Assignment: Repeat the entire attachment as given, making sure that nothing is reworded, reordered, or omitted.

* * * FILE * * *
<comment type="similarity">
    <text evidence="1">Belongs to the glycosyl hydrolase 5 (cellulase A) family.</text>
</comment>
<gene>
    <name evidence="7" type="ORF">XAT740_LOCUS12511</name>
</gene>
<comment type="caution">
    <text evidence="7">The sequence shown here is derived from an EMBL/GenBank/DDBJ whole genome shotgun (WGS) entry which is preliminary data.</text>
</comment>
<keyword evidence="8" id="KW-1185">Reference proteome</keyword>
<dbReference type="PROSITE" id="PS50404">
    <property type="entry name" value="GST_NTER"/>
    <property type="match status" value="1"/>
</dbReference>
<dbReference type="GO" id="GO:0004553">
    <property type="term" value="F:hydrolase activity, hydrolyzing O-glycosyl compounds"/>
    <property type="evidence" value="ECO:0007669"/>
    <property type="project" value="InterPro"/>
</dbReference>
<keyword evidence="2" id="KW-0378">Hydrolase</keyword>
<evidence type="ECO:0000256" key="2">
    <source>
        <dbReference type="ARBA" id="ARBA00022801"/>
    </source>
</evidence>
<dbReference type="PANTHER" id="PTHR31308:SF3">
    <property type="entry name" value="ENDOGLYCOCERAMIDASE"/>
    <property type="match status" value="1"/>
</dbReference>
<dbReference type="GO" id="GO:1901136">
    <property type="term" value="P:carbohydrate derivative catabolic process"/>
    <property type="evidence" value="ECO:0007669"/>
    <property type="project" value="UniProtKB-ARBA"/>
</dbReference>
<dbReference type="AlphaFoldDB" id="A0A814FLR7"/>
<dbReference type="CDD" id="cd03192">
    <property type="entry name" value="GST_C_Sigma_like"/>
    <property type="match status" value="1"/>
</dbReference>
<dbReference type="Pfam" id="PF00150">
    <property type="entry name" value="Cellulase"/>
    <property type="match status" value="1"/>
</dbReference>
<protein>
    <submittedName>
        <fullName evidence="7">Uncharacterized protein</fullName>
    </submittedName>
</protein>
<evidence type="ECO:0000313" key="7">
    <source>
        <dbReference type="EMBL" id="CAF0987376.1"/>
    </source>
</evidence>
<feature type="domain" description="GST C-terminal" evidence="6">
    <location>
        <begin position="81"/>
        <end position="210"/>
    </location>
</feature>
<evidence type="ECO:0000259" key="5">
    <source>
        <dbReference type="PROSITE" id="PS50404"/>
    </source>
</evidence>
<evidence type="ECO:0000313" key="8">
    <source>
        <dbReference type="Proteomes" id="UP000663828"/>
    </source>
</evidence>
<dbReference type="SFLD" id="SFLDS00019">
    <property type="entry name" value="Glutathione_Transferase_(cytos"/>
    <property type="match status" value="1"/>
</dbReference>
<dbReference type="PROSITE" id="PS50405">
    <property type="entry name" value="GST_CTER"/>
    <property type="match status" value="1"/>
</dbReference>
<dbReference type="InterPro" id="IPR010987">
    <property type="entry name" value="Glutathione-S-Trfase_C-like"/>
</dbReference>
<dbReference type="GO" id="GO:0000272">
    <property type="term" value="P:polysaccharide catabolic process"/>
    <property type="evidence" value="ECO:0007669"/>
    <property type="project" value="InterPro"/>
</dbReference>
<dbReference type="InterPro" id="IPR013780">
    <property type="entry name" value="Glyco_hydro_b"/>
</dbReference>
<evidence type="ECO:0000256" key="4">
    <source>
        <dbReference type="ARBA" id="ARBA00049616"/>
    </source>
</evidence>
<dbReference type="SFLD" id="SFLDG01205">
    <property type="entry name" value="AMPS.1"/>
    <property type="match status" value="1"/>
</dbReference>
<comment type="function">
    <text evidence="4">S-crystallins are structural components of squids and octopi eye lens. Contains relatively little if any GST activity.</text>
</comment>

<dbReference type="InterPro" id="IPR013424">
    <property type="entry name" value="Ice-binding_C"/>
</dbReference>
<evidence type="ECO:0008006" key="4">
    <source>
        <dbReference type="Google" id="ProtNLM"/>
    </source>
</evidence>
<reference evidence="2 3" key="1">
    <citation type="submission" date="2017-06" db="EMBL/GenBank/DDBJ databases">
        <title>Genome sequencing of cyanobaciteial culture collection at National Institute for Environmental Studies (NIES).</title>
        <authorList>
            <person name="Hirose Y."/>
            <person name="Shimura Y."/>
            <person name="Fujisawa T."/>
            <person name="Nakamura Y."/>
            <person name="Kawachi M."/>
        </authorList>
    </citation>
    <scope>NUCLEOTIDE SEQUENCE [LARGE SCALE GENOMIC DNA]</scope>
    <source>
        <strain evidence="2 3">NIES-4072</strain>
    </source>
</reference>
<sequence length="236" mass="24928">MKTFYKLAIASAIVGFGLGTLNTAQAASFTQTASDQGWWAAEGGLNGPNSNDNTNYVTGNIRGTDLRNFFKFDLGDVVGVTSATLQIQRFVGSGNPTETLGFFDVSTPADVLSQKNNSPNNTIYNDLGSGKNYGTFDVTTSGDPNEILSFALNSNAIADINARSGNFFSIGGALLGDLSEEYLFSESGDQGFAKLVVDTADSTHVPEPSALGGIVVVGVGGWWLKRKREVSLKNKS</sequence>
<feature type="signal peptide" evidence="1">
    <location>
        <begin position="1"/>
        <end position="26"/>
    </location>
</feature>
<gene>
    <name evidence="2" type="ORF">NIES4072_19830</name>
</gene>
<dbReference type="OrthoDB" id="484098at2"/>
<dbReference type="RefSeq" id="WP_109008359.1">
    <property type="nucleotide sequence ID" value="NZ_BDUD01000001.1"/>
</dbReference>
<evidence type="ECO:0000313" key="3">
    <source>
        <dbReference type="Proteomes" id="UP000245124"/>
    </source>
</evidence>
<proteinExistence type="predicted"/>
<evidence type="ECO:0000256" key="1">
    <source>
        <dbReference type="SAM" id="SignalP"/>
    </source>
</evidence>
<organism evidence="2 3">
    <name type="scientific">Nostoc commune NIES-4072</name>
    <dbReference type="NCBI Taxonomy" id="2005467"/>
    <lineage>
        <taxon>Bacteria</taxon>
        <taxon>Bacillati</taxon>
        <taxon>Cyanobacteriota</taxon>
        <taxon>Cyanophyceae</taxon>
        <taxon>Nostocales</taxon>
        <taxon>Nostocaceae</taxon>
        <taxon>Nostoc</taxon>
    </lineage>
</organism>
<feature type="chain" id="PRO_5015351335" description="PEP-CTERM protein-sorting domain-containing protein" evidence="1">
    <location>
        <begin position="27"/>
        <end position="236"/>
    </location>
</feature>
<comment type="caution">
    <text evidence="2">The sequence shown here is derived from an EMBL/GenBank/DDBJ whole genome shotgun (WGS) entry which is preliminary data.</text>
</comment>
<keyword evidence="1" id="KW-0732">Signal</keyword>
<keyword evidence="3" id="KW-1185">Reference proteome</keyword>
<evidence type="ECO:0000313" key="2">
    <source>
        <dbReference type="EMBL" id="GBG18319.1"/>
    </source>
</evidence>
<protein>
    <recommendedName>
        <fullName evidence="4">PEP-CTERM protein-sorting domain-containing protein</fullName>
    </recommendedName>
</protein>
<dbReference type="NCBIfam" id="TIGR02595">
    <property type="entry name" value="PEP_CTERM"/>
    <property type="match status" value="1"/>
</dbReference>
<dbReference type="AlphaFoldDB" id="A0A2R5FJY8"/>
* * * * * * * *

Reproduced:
<comment type="similarity">
    <text evidence="1">Belongs to the glycosyl hydrolase 5 (cellulase A) family.</text>
</comment>
<gene>
    <name evidence="7" type="ORF">XAT740_LOCUS12511</name>
</gene>
<comment type="caution">
    <text evidence="7">The sequence shown here is derived from an EMBL/GenBank/DDBJ whole genome shotgun (WGS) entry which is preliminary data.</text>
</comment>
<keyword evidence="8" id="KW-1185">Reference proteome</keyword>
<dbReference type="PROSITE" id="PS50404">
    <property type="entry name" value="GST_NTER"/>
    <property type="match status" value="1"/>
</dbReference>
<dbReference type="GO" id="GO:0004553">
    <property type="term" value="F:hydrolase activity, hydrolyzing O-glycosyl compounds"/>
    <property type="evidence" value="ECO:0007669"/>
    <property type="project" value="InterPro"/>
</dbReference>
<keyword evidence="2" id="KW-0378">Hydrolase</keyword>
<evidence type="ECO:0000256" key="2">
    <source>
        <dbReference type="ARBA" id="ARBA00022801"/>
    </source>
</evidence>
<dbReference type="PANTHER" id="PTHR31308:SF3">
    <property type="entry name" value="ENDOGLYCOCERAMIDASE"/>
    <property type="match status" value="1"/>
</dbReference>
<dbReference type="GO" id="GO:1901136">
    <property type="term" value="P:carbohydrate derivative catabolic process"/>
    <property type="evidence" value="ECO:0007669"/>
    <property type="project" value="UniProtKB-ARBA"/>
</dbReference>
<dbReference type="AlphaFoldDB" id="A0A814FLR7"/>
<dbReference type="CDD" id="cd03192">
    <property type="entry name" value="GST_C_Sigma_like"/>
    <property type="match status" value="1"/>
</dbReference>
<dbReference type="Pfam" id="PF00150">
    <property type="entry name" value="Cellulase"/>
    <property type="match status" value="1"/>
</dbReference>
<protein>
    <submittedName>
        <fullName evidence="7">Uncharacterized protein</fullName>
    </submittedName>
</protein>
<evidence type="ECO:0000313" key="7">
    <source>
        <dbReference type="EMBL" id="CAF0987376.1"/>
    </source>
</evidence>
<feature type="domain" description="GST C-terminal" evidence="6">
    <location>
        <begin position="81"/>
        <end position="210"/>
    </location>
</feature>
<evidence type="ECO:0000259" key="5">
    <source>
        <dbReference type="PROSITE" id="PS50404"/>
    </source>
</evidence>
<evidence type="ECO:0000313" key="8">
    <source>
        <dbReference type="Proteomes" id="UP000663828"/>
    </source>
</evidence>
<dbReference type="SFLD" id="SFLDS00019">
    <property type="entry name" value="Glutathione_Transferase_(cytos"/>
    <property type="match status" value="1"/>
</dbReference>
<dbReference type="PROSITE" id="PS50405">
    <property type="entry name" value="GST_CTER"/>
    <property type="match status" value="1"/>
</dbReference>
<dbReference type="InterPro" id="IPR010987">
    <property type="entry name" value="Glutathione-S-Trfase_C-like"/>
</dbReference>
<dbReference type="GO" id="GO:0000272">
    <property type="term" value="P:polysaccharide catabolic process"/>
    <property type="evidence" value="ECO:0007669"/>
    <property type="project" value="InterPro"/>
</dbReference>
<dbReference type="InterPro" id="IPR013780">
    <property type="entry name" value="Glyco_hydro_b"/>
</dbReference>
<evidence type="ECO:0000256" key="4">
    <source>
        <dbReference type="ARBA" id="ARBA00049616"/>
    </source>
</evidence>
<dbReference type="SFLD" id="SFLDG01205">
    <property type="entry name" value="AMPS.1"/>
    <property type="match status" value="1"/>
</dbReference>
<comment type="function">
    <text evidence="4">S-crystallins are structural components of squids and octopi eye lens. Contains relatively little if any GST activity.</text>
</comment>

<dbReference type="InterPro" id="IPR013424">
    <property type="entry name" value="Ice-binding_C"/>
</dbReference>
<evidence type="ECO:0008006" key="4">
    <source>
        <dbReference type="Google" id="ProtNLM"/>
    </source>
</evidence>
<reference evidence="2 3" key="1">
    <citation type="submission" date="2017-06" db="EMBL/GenBank/DDBJ databases">
        <title>Genome sequencing of cyanobaciteial culture collection at National Institute for Environmental Studies (NIES).</title>
        <authorList>
            <person name="Hirose Y."/>
            <person name="Shimura Y."/>
            <person name="Fujisawa T."/>
            <person name="Nakamura Y."/>
            <person name="Kawachi M."/>
        </authorList>
    </citation>
    <scope>NUCLEOTIDE SEQUENCE [LARGE SCALE GENOMIC DNA]</scope>
    <source>
        <strain evidence="2 3">NIES-4072</strain>
    </source>
</reference>
<sequence length="236" mass="24928">MKTFYKLAIASAIVGFGLGTLNTAQAASFTQTASDQGWWAAEGGLNGPNSNDNTNYVTGNIRGTDLRNFFKFDLGDVVGVTSATLQIQRFVGSGNPTETLGFFDVSTPADVLSQKNNSPNNTIYNDLGSGKNYGTFDVTTSGDPNEILSFALNSNAIADINARSGNFFSIGGALLGDLSEEYLFSESGDQGFAKLVVDTADSTHVPEPSALGGIVVVGVGGWWLKRKREVSLKNKS</sequence>
<feature type="signal peptide" evidence="1">
    <location>
        <begin position="1"/>
        <end position="26"/>
    </location>
</feature>
<gene>
    <name evidence="2" type="ORF">NIES4072_19830</name>
</gene>
<dbReference type="OrthoDB" id="484098at2"/>
<dbReference type="RefSeq" id="WP_109008359.1">
    <property type="nucleotide sequence ID" value="NZ_BDUD01000001.1"/>
</dbReference>
<evidence type="ECO:0000313" key="3">
    <source>
        <dbReference type="Proteomes" id="UP000245124"/>
    </source>
</evidence>
<proteinExistence type="predicted"/>
<evidence type="ECO:0000256" key="1">
    <source>
        <dbReference type="SAM" id="SignalP"/>
    </source>
</evidence>
<organism evidence="2 3">
    <name type="scientific">Nostoc commune NIES-4072</name>
    <dbReference type="NCBI Taxonomy" id="2005467"/>
    <lineage>
        <taxon>Bacteria</taxon>
        <taxon>Bacillati</taxon>
        <taxon>Cyanobacteriota</taxon>
        <taxon>Cyanophyceae</taxon>
        <taxon>Nostocales</taxon>
        <taxon>Nostocaceae</taxon>
        <taxon>Nostoc</taxon>
    </lineage>
</organism>
<feature type="chain" id="PRO_5015351335" description="PEP-CTERM protein-sorting domain-containing protein" evidence="1">
    <location>
        <begin position="27"/>
        <end position="236"/>
    </location>
</feature>
<comment type="caution">
    <text evidence="2">The sequence shown here is derived from an EMBL/GenBank/DDBJ whole genome shotgun (WGS) entry which is preliminary data.</text>
</comment>
<keyword evidence="1" id="KW-0732">Signal</keyword>
<keyword evidence="3" id="KW-1185">Reference proteome</keyword>
<evidence type="ECO:0000313" key="2">
    <source>
        <dbReference type="EMBL" id="GBG18319.1"/>
    </source>
</evidence>
<protein>
    <recommendedName>
        <fullName evidence="4">PEP-CTERM protein-sorting domain-containing protein</fullName>
    </recommendedName>
</protein>
<dbReference type="NCBIfam" id="TIGR02595">
    <property type="entry name" value="PEP_CTERM"/>
    <property type="match status" value="1"/>
</dbReference>
<dbReference type="AlphaFoldDB" id="A0A2R5FJY8"/>